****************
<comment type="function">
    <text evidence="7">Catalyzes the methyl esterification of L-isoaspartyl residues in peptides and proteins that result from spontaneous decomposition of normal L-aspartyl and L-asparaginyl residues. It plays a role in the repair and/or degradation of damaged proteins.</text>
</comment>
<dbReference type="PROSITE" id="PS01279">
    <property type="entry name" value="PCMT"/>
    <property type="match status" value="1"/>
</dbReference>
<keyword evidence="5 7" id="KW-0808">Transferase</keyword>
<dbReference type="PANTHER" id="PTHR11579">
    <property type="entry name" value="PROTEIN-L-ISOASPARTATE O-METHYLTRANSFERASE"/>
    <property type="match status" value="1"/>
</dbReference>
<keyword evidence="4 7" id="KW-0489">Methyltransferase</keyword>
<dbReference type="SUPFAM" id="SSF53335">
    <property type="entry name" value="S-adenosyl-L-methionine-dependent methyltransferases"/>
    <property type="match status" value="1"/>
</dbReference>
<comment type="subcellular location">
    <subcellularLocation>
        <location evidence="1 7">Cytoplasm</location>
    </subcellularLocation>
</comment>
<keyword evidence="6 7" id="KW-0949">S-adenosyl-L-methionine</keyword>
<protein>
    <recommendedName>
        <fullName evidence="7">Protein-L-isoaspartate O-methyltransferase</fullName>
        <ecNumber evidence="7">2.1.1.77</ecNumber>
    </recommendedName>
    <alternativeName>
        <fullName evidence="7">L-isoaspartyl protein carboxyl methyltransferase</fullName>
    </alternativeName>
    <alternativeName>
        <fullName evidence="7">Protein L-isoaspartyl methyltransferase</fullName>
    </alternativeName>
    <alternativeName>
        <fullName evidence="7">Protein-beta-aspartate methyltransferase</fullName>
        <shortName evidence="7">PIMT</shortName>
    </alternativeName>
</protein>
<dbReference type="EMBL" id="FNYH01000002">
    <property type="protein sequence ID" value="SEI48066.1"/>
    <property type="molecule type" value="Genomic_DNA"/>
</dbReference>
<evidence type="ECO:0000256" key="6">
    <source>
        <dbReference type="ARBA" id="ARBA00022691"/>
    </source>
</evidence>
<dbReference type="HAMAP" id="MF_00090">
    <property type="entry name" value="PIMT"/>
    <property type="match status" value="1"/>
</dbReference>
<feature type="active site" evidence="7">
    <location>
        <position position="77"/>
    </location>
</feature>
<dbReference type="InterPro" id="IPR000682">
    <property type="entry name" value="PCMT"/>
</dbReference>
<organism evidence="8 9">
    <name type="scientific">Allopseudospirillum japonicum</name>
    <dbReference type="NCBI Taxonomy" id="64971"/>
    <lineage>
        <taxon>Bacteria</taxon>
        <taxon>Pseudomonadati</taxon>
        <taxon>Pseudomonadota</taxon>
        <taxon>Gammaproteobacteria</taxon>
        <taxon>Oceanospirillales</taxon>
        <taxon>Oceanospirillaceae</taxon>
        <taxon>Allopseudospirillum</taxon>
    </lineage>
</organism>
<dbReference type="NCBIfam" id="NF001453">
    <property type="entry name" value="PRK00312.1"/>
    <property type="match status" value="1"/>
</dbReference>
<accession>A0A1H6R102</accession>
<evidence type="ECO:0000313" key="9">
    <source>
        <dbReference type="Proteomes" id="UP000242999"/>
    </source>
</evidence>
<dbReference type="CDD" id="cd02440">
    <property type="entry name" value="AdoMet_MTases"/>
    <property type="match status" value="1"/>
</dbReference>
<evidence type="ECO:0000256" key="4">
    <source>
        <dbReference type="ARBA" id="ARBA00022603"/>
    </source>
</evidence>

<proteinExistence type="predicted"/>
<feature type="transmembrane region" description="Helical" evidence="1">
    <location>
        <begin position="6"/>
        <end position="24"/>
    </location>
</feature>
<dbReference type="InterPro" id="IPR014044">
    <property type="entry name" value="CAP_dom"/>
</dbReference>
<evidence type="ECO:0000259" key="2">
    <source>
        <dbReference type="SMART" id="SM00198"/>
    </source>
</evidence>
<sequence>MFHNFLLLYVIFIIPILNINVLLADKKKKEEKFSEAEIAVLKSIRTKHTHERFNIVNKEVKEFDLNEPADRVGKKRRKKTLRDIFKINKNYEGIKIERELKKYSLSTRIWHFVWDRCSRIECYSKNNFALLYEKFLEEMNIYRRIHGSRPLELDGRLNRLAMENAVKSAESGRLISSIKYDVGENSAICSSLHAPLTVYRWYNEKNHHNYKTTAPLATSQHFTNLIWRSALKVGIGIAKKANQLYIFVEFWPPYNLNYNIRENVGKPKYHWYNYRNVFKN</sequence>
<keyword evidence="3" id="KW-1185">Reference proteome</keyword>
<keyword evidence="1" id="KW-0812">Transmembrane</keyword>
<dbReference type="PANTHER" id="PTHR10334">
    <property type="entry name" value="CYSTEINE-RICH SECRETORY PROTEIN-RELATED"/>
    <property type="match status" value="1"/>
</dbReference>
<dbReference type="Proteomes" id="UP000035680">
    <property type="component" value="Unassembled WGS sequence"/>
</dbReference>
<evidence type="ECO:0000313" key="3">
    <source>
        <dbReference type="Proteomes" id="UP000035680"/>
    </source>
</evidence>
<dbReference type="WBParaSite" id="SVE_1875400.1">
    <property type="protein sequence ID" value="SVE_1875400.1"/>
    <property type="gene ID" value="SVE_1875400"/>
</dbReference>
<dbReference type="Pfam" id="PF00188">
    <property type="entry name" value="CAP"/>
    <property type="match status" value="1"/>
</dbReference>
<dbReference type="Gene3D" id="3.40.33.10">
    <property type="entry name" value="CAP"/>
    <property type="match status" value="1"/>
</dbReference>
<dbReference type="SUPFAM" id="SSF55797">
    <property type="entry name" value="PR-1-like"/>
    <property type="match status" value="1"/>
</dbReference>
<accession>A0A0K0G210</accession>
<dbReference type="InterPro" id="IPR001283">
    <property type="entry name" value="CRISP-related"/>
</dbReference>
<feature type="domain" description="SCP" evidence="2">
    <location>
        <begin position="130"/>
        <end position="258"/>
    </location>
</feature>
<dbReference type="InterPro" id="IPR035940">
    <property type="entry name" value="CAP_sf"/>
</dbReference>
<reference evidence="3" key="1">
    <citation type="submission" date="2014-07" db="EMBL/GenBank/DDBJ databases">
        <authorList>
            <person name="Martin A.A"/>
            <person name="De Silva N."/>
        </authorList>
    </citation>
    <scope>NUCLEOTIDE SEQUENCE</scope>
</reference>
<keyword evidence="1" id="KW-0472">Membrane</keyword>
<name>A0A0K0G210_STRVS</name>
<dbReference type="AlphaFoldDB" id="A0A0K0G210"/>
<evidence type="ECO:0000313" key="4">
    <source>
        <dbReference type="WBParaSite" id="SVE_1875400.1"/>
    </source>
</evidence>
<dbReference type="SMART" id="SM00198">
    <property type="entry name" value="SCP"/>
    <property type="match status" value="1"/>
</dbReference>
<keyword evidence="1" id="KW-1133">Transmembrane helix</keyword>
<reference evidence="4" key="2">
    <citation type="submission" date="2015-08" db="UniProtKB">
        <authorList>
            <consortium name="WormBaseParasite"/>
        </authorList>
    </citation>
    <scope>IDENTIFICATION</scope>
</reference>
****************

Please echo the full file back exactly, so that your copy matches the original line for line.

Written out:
<comment type="function">
    <text evidence="7">Catalyzes the methyl esterification of L-isoaspartyl residues in peptides and proteins that result from spontaneous decomposition of normal L-aspartyl and L-asparaginyl residues. It plays a role in the repair and/or degradation of damaged proteins.</text>
</comment>
<dbReference type="PROSITE" id="PS01279">
    <property type="entry name" value="PCMT"/>
    <property type="match status" value="1"/>
</dbReference>
<keyword evidence="5 7" id="KW-0808">Transferase</keyword>
<dbReference type="PANTHER" id="PTHR11579">
    <property type="entry name" value="PROTEIN-L-ISOASPARTATE O-METHYLTRANSFERASE"/>
    <property type="match status" value="1"/>
</dbReference>
<keyword evidence="4 7" id="KW-0489">Methyltransferase</keyword>
<dbReference type="SUPFAM" id="SSF53335">
    <property type="entry name" value="S-adenosyl-L-methionine-dependent methyltransferases"/>
    <property type="match status" value="1"/>
</dbReference>
<comment type="subcellular location">
    <subcellularLocation>
        <location evidence="1 7">Cytoplasm</location>
    </subcellularLocation>
</comment>
<keyword evidence="6 7" id="KW-0949">S-adenosyl-L-methionine</keyword>
<protein>
    <recommendedName>
        <fullName evidence="7">Protein-L-isoaspartate O-methyltransferase</fullName>
        <ecNumber evidence="7">2.1.1.77</ecNumber>
    </recommendedName>
    <alternativeName>
        <fullName evidence="7">L-isoaspartyl protein carboxyl methyltransferase</fullName>
    </alternativeName>
    <alternativeName>
        <fullName evidence="7">Protein L-isoaspartyl methyltransferase</fullName>
    </alternativeName>
    <alternativeName>
        <fullName evidence="7">Protein-beta-aspartate methyltransferase</fullName>
        <shortName evidence="7">PIMT</shortName>
    </alternativeName>
</protein>
<dbReference type="EMBL" id="FNYH01000002">
    <property type="protein sequence ID" value="SEI48066.1"/>
    <property type="molecule type" value="Genomic_DNA"/>
</dbReference>
<evidence type="ECO:0000256" key="6">
    <source>
        <dbReference type="ARBA" id="ARBA00022691"/>
    </source>
</evidence>
<dbReference type="HAMAP" id="MF_00090">
    <property type="entry name" value="PIMT"/>
    <property type="match status" value="1"/>
</dbReference>
<feature type="active site" evidence="7">
    <location>
        <position position="77"/>
    </location>
</feature>
<dbReference type="InterPro" id="IPR000682">
    <property type="entry name" value="PCMT"/>
</dbReference>
<organism evidence="8 9">
    <name type="scientific">Allopseudospirillum japonicum</name>
    <dbReference type="NCBI Taxonomy" id="64971"/>
    <lineage>
        <taxon>Bacteria</taxon>
        <taxon>Pseudomonadati</taxon>
        <taxon>Pseudomonadota</taxon>
        <taxon>Gammaproteobacteria</taxon>
        <taxon>Oceanospirillales</taxon>
        <taxon>Oceanospirillaceae</taxon>
        <taxon>Allopseudospirillum</taxon>
    </lineage>
</organism>
<dbReference type="NCBIfam" id="NF001453">
    <property type="entry name" value="PRK00312.1"/>
    <property type="match status" value="1"/>
</dbReference>
<accession>A0A1H6R102</accession>
<evidence type="ECO:0000313" key="9">
    <source>
        <dbReference type="Proteomes" id="UP000242999"/>
    </source>
</evidence>
<dbReference type="CDD" id="cd02440">
    <property type="entry name" value="AdoMet_MTases"/>
    <property type="match status" value="1"/>
</dbReference>
<evidence type="ECO:0000256" key="4">
    <source>
        <dbReference type="ARBA" id="ARBA00022603"/>
    </source>
</evidence>

<proteinExistence type="predicted"/>
<feature type="transmembrane region" description="Helical" evidence="1">
    <location>
        <begin position="6"/>
        <end position="24"/>
    </location>
</feature>
<dbReference type="InterPro" id="IPR014044">
    <property type="entry name" value="CAP_dom"/>
</dbReference>
<evidence type="ECO:0000259" key="2">
    <source>
        <dbReference type="SMART" id="SM00198"/>
    </source>
</evidence>
<sequence>MFHNFLLLYVIFIIPILNINVLLADKKKKEEKFSEAEIAVLKSIRTKHTHERFNIVNKEVKEFDLNEPADRVGKKRRKKTLRDIFKINKNYEGIKIERELKKYSLSTRIWHFVWDRCSRIECYSKNNFALLYEKFLEEMNIYRRIHGSRPLELDGRLNRLAMENAVKSAESGRLISSIKYDVGENSAICSSLHAPLTVYRWYNEKNHHNYKTTAPLATSQHFTNLIWRSALKVGIGIAKKANQLYIFVEFWPPYNLNYNIRENVGKPKYHWYNYRNVFKN</sequence>
<keyword evidence="3" id="KW-1185">Reference proteome</keyword>
<keyword evidence="1" id="KW-0812">Transmembrane</keyword>
<dbReference type="PANTHER" id="PTHR10334">
    <property type="entry name" value="CYSTEINE-RICH SECRETORY PROTEIN-RELATED"/>
    <property type="match status" value="1"/>
</dbReference>
<dbReference type="Proteomes" id="UP000035680">
    <property type="component" value="Unassembled WGS sequence"/>
</dbReference>
<evidence type="ECO:0000313" key="3">
    <source>
        <dbReference type="Proteomes" id="UP000035680"/>
    </source>
</evidence>
<dbReference type="WBParaSite" id="SVE_1875400.1">
    <property type="protein sequence ID" value="SVE_1875400.1"/>
    <property type="gene ID" value="SVE_1875400"/>
</dbReference>
<dbReference type="Pfam" id="PF00188">
    <property type="entry name" value="CAP"/>
    <property type="match status" value="1"/>
</dbReference>
<dbReference type="Gene3D" id="3.40.33.10">
    <property type="entry name" value="CAP"/>
    <property type="match status" value="1"/>
</dbReference>
<dbReference type="SUPFAM" id="SSF55797">
    <property type="entry name" value="PR-1-like"/>
    <property type="match status" value="1"/>
</dbReference>
<accession>A0A0K0G210</accession>
<dbReference type="InterPro" id="IPR001283">
    <property type="entry name" value="CRISP-related"/>
</dbReference>
<feature type="domain" description="SCP" evidence="2">
    <location>
        <begin position="130"/>
        <end position="258"/>
    </location>
</feature>
<dbReference type="InterPro" id="IPR035940">
    <property type="entry name" value="CAP_sf"/>
</dbReference>
<reference evidence="3" key="1">
    <citation type="submission" date="2014-07" db="EMBL/GenBank/DDBJ databases">
        <authorList>
            <person name="Martin A.A"/>
            <person name="De Silva N."/>
        </authorList>
    </citation>
    <scope>NUCLEOTIDE SEQUENCE</scope>
</reference>
<keyword evidence="1" id="KW-0472">Membrane</keyword>
<name>A0A0K0G210_STRVS</name>
<dbReference type="AlphaFoldDB" id="A0A0K0G210"/>
<evidence type="ECO:0000313" key="4">
    <source>
        <dbReference type="WBParaSite" id="SVE_1875400.1"/>
    </source>
</evidence>
<dbReference type="SMART" id="SM00198">
    <property type="entry name" value="SCP"/>
    <property type="match status" value="1"/>
</dbReference>
<keyword evidence="1" id="KW-1133">Transmembrane helix</keyword>
<reference evidence="4" key="2">
    <citation type="submission" date="2015-08" db="UniProtKB">
        <authorList>
            <consortium name="WormBaseParasite"/>
        </authorList>
    </citation>
    <scope>IDENTIFICATION</scope>
</reference>